After Making the Most of the Pink-Ball Test in Australia, Bigger Test Awaits Smriti Mandhana in New Zealand


Last week Smriti Mandhana basked in the glory of a Test match century against Australia at the Gold Coast venue of Carrara Oval. Not really in good nick by her own high standards since the resumption of cricketing activities against South Africa at Lucknow last March, the left-hander gave glimpses of the aggressive brand of cricket in a Test match that was supposed to place exacting demands on the India openers, especially facing the pink ball under the lights. In these tough circumstances, Mandhana passed the test with flying colours.

She had made her Test debut against England seven years ago, when she was just 18, and at the beautiful countryside venue of Wormsley. She made a good impression scoring 22 and 51 against an England attack that had Anya Shrubsole, Kate Cross, Sonia Odedra, Jenny Gunn, Natalie Sciver, all medium pacers. India won that Test by six wickets, and Mandhana took away happy memories from that match.

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Two months after her first Test, she made eight in the home Test against South Africa at Mysore. India won the match and so she went into her third Test seven years later against England at Bristol having not experienced defeat in the multi-day format. She — like majority of women cricketers — had spent much of her time between 2014 and 2021, showing off her batting skills in white-ball cricket.

The Sangli-born batter made 78 in the first innings at Bristol five months ago and 127 in the first innings at Gold Coast against opponents which was assumed to be superior in home conditions. Both were outstanding efforts, but henceforth the 25-year-old will get only the odd Test match opportunity coming her way in the future.

The full members of the ICC will have to go out of the way to arrange bilateral Test series for its women cricketers, otherwise it will be part of the package that will lay emphasis on white-ball cricket with an odd Test thrown in. But the likes of Mandhana have demonstrated that Test cricket among women can generate considerable interest, should they be able to sustain the pace with exciting batting and bowling feats and take the game towards a result.

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The recent Test was all about Mandhana’s brilliant stroke play that surprised the most discerning among the Aussies. Not having played a match with the pink ball made her exertions even more remarkable. Surely she has benefited a lot from the different coaches she has worked with like Purnima Rau, Tushar Arothe, WV Raman and Ramesh Powar.

Talking to from Baroda, Arothe, who was the coach of the Indian team during the 2017 ICC World Cup that India lost to England in the final, said: “Smriti is a very positive player. She is mentally tough. There is no doubt about it. She reads the pitch and bowling well. She has improved in shot selection. She prepares well before a match. “

Mandhana had a slice of luck though; when on 80, she was caught at point, but the umpire’s signal of a no-ball by the bowler Ellyse Perry allowed her to carry on and add 47 more runs. She thanked her luck and expressed the need to make the chance count. She also rated her 127 among the top three best effort.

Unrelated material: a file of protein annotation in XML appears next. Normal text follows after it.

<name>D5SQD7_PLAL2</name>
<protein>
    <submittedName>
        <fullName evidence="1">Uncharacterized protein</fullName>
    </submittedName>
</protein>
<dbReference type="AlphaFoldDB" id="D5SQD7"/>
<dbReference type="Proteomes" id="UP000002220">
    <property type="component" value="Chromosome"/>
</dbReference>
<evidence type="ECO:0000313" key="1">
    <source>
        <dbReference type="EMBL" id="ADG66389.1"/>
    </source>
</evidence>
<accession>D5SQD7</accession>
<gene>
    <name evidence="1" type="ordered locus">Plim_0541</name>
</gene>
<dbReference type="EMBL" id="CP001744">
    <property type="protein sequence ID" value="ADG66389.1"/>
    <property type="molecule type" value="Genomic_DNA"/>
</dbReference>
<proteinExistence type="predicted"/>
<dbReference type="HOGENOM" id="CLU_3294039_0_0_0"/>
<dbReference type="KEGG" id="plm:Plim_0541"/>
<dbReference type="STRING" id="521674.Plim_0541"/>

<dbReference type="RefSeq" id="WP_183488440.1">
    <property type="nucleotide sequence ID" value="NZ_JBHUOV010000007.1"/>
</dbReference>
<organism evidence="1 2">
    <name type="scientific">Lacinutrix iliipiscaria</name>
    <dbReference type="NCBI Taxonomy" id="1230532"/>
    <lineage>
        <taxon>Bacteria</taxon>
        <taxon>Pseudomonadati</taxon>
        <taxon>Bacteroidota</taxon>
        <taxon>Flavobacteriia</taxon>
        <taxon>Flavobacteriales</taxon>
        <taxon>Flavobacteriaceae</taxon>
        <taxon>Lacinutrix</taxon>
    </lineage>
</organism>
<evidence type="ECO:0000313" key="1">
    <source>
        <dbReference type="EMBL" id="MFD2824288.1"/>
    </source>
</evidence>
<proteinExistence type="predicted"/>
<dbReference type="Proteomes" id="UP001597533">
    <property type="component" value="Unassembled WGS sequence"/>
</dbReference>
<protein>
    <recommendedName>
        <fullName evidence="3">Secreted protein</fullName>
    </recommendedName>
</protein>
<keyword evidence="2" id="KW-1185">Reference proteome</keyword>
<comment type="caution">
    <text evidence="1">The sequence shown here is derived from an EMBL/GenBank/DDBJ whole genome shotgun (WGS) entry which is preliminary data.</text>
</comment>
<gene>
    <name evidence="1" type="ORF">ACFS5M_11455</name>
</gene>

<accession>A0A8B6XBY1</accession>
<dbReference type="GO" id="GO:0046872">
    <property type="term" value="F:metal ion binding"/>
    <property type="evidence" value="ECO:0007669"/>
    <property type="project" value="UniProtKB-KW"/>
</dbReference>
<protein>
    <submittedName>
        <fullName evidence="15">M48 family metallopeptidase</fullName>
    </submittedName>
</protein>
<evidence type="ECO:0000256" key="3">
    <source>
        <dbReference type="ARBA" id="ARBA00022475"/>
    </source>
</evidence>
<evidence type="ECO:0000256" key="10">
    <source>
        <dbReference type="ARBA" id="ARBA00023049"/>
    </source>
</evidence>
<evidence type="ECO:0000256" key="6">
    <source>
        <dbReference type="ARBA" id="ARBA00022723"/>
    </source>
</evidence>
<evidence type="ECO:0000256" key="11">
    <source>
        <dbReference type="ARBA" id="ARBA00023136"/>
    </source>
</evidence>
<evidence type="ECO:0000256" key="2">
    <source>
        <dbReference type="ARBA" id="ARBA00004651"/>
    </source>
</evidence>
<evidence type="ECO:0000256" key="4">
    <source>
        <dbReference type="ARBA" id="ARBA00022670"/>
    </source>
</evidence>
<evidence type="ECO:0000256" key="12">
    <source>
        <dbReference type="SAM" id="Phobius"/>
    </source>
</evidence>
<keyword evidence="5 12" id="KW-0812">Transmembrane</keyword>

While her first Test century, only the ninth Indian women cricketer to do so after Sandhya Agarwal, Shanta Rangaswamy, Shubangi Kulkarni, Mithali Raj, Hemlata Kala, Anju Jain, Punam Raut and Thirush Kamini, is reason to celebrate, Mandhana will be looked upon to deliver in the next year’s 50 over World Cup in New Zealand.

The previous World Cup in England was like a curate’s egg for her; she began with a bang making 90 against England and 106 not out against the West Indies. Thereafter, she hardly troubled the scorer, falling for cheap scores in seven matches (36 runs), including a zero in the final.

Her display in four T20 World Cups has been lacklustre, just 298 runs in 17 innings for a poor average of 18 62. She must be keen to set everything right in New Zealand.

Former Mumbai opener and a keen watcher of the game, Shishir Hattangadi says he would go to a match to see Smriti bat.

“For once she is a left-hander. I would go to watch a left-hander. I don’t think she bores herself as a batter. Generally what happens is, when you as a batter bore yourself, you tend to stop people coming through the turnstiles to watch you. When you see somebody like Prithvi Shaw, you would know that he would probably fail seven out of ten times. But you go through the turnstiles because you know there is hope of an entertaining inning from him.”

Furthermore, talking of Mandhana’s style of play, Hattangadi explained: “Her’s is like an Amir Khan film, you know what to expect. You will expect something different. Smriti is a lot like that, because you are going to get something different. She is not going to play something different to her character. They will always intrigue you as a spectator. These are the type of players who will arouse you as a spectator hoping to see a gem. And Smriti is capable of a gem. What is required of her is consistency, but not at the cost of losing her flair.

‘She reminds me a lot of Salim Durani. Yes, because of the way she plays, she is always susceptible to taking chances. Her risk percentage is always going to be high. That is the beauty of stroke players and people who play shots around the wicket. Especially square of the wicket. They always give you the feeling of being attractive when they are in the middle. And also the feeling of being soft and casual when they get out. Smriti should be conscious about consistency, but again as I said not at the cost of losing her flair.”

Mandhana has won plaudits for making the most of the pink ball day/night Test. But a bigger test awaits her in New Zealand.

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